Vaccines arrive

With the arrival of 1.5 million coronavirus vaccine doses from India, January 22 may have marked the beginning of the end of Myanmar’s COVID-19 pandemic.

Speaking to reporters, Indian ambassador Saurabh Kumar called the free doses a “gift from India to Myanmar,” in the spirit of cooperation. As in other countries, healthcare workers and the elderly will be the first to be vaccinated. Members of parliament are also scheduled to be vaccinated before the next session on February 1. (Incidentally, two MPs recently tested positive for the virus.) In the long term, the government aims to vaccinate at least 40% of its population by the end of this year, according to The Myanmar Times.

The early vaccine shipment from India is something of a political victory against China, which has pledged a donation of 300,000 doses of its own vaccine. This week’s editorial in Frontier pointed out that such donations — from countries struggling to vaccinate their own people, let alone their neighbors — highlight Myanmar’s growing political significance. “[T]he favourable geopolitics that have helped secure these doses could work for the country in ways that go well beyond vaccine diplomacy,” the column said.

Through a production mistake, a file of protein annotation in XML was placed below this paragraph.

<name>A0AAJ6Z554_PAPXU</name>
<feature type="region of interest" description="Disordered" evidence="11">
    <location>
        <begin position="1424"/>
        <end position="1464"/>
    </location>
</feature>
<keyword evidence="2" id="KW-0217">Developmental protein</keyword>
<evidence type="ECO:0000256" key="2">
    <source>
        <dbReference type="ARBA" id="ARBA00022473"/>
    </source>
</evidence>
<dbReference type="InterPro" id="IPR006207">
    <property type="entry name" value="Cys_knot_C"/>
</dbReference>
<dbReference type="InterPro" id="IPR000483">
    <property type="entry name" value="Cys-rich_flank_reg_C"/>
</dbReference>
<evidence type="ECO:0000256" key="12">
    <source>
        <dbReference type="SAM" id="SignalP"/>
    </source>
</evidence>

At the time of writing, Myanmar has reported around 140,000 confirmed COVID-19 cases to date.

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